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The workshop was opened by He Changchui, Assistant Director-General and FAO Regional Representative for Asia and the Pacific (Annex 1). This follow-up workshop to the initial meeting in March/April 2005, where various approaches to the rehabilitation of affected agricultural lands were discussed and proposed and a Regional Strategic Framework was formulated, had as its focus: a review of progress to date with the objective of identifying gaps that may have arisen; an assessment of long-term strategic plans for each of the countries, moving from an initial emergency response phase to structured long-term plans for the rehabilitation of the agricultural sector; and development of coordination strategies and linkages for current and future interventions. Immediately after the tsunami, FAO, along with a wide range of humanitarian aid agencies, initiated a programme of emergency aid to agricultural communities. Whilst this has had its desired affect, there is a need to now focus on the long-term rehabilitation and realigning of the agricultural sectors in each of the affected countries. Valuable input and experiences from those persons on the ground will assist in the development of sustainable strategies for the long-term development of the agricultural sector. As this process moves forward there is a need to identify suitable interventions that have the elements for improving livelihoods and securing ecological integrity and that are developed in a participatory framework.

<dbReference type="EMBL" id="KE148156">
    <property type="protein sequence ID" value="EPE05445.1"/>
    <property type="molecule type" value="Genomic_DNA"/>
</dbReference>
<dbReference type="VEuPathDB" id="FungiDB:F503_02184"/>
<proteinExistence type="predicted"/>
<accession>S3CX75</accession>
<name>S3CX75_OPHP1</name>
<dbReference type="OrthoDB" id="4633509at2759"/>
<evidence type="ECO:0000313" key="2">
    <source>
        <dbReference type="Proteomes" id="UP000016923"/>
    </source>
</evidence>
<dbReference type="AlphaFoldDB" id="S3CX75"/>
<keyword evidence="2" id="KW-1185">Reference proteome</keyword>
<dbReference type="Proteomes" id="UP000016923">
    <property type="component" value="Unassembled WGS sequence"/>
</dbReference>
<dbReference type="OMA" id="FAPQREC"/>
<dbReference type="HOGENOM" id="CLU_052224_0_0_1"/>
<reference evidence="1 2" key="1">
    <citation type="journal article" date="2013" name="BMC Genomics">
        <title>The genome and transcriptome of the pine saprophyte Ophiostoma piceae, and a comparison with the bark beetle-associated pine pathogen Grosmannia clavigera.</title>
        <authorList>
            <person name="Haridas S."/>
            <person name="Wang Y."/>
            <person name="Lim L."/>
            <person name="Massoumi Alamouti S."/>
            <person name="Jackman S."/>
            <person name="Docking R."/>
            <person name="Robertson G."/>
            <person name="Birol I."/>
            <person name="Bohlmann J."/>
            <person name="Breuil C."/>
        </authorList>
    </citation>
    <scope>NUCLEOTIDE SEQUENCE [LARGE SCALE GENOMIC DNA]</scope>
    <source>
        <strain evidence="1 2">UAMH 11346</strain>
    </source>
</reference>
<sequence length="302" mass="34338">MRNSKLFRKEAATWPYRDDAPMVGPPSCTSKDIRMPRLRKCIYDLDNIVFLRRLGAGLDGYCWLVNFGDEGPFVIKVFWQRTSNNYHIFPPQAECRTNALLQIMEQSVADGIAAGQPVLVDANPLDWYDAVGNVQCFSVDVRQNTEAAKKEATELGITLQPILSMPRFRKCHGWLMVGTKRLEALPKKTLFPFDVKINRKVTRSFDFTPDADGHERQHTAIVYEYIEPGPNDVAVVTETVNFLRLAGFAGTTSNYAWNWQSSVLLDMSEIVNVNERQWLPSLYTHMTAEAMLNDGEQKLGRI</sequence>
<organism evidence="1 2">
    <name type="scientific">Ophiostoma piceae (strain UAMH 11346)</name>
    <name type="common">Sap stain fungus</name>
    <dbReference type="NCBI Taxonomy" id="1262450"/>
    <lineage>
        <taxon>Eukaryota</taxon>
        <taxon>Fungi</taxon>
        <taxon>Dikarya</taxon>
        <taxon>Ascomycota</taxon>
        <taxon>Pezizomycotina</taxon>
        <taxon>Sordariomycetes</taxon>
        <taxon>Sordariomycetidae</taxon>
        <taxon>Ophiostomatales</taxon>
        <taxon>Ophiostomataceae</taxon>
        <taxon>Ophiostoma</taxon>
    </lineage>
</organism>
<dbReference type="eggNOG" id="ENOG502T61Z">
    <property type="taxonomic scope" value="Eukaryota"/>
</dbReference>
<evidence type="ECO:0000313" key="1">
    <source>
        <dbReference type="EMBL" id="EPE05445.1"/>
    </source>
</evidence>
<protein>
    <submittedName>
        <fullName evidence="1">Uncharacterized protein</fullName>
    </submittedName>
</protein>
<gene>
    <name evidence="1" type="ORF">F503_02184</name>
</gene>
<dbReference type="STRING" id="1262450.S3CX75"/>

Gamini Keerthisingh, Senior Plant Production Officer, FAO Regional Office for Asia and the Pacific provided a comprehensive overview of the objectives and background to the workshop. He highlighted the immediate response of FAO to the crisis that focused on facilitating the resumption of agricultural activities as a means of restoring the shattered livelihoods of thousands of communities that are dependent on agriculture. The main challenges for the workshop were to identify interventions and strategies for the long-term reconstruction of the agricultural sector. In order to achieve this will require an integrated and participatory approach. He reiterated the goals and objectives of the workshop along with the expected outputs.

The remainder of the day was comprised of formal presentations on the agricultural recovery programmes from each of the affected countries by representatives of governments and non-government organizations (Annex 2). At the end of the day working groups were established to review the following topics:


Present status and lessons learnt.


Priorities for long-term rehabilitation and development.


Mechanisms for coordination and exchange of information.

The working groups met on the following day. This report contains an overview of the country reports along with comprehensive reports (Annex 2) and detailed outcomes of each of the working groups.